The entire board of Cricket South Africa has resigned, the organisation said on Monday.
CSA announced on Twitter: "All independent and non-independent directors have now resigned."
The brief announcement followed the resignation of six board members, including acting president Beresford Williams, on Sunday.
It now appears the four remaining board members have also quit, clearing the way for the appointment of an interim committee.
The latest development came one day before a deadline threatening intervention by sports minister Nathi Mthethwa.
The resignations followed a series of meetings of a 14-person members' council, which consists of the presidents of provincial unions affiliated to CSA. According to CSA's website, the council "sets general policy for CSA".
A report in The Citizen newspaper quoted an unnamed insider as saying: "Not all of the directors were happy to go but they were basically told they had to, we forced them."
Six "non-independent" board members - elected from cricket structures - were also part of the members' council.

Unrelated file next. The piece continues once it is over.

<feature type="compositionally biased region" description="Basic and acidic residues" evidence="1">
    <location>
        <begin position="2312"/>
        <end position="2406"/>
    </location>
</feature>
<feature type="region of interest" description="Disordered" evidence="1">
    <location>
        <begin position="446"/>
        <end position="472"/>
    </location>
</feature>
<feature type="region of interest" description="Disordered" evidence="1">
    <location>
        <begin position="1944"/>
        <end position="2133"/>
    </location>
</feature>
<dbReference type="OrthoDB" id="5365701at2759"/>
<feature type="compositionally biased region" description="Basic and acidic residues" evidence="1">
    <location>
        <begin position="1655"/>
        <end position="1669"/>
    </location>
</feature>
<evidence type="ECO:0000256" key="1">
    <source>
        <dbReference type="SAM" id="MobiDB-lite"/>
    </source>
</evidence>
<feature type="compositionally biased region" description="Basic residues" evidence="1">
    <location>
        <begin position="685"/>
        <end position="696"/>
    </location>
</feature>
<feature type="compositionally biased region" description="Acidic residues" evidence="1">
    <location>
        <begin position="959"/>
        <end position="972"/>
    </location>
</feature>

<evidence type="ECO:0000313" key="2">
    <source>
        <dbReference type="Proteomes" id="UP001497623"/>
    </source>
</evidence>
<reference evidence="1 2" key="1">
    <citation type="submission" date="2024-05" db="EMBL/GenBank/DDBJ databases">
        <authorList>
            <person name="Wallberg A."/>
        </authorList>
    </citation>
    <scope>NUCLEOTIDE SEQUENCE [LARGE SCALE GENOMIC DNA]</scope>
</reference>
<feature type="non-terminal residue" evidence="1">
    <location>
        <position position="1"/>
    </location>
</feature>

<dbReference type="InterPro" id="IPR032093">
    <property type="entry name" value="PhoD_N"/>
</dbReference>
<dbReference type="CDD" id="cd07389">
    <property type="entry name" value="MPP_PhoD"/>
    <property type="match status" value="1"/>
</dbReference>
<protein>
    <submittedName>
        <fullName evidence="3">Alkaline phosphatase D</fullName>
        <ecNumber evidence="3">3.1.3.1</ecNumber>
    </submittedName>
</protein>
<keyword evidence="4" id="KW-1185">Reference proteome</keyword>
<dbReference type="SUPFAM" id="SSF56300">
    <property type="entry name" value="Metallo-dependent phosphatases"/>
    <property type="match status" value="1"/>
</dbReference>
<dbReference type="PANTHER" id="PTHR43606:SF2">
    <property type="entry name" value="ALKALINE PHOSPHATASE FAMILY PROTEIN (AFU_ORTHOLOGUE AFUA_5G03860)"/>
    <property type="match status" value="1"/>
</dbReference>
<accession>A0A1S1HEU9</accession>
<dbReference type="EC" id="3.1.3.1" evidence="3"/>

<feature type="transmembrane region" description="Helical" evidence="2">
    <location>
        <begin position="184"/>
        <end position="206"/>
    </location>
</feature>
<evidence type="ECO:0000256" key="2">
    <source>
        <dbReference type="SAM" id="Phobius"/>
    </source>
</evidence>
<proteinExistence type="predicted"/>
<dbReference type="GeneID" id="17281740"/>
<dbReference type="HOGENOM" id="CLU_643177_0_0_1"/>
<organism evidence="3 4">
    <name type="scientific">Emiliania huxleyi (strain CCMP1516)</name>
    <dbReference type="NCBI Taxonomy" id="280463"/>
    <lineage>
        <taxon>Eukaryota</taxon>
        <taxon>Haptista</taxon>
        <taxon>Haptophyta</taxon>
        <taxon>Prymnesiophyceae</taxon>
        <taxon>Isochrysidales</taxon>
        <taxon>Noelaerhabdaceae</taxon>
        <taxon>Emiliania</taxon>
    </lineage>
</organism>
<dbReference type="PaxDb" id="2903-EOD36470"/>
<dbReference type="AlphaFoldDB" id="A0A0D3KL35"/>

Williams resigned from both bodies but the other four non-independent board members who resigned on Sunday said they would remain part of the members' council.
CSA has been in disarray since chief executive Thabang Moroe was suspended last December, prompting calls from the country's players' association and major sponsors for the board to resign.
Moroe was fired in August on the basis of a forensic report which CSA has refused to make public.
The South African Sports Confederation and Olympic Committee (Sascoc), an umbrella body for elite sports, demanded in September that the board step down in order for Sascoc to appoint a task team to investigate CSA.
When the cricket body failed to cooperate, Sascoc asked the minister to intervene, potentially putting CSA's standing with the International Cricket Council at risk.
If an interim committee is appointed, one of its tasks will be to recommend a new structure for the board.
Under the current constitution a majority of the board are non-independent - elected from cricket structures - but there have been calls for the balance to tilt in favour of independent directors.
The fate of the members' council is uncertain but it is likely that in future it will not be possible for board members to also be part of the council.
South Africa are due to host World Cup champions England in three one-day internationals and three Twenty20 internationals in late November and early December.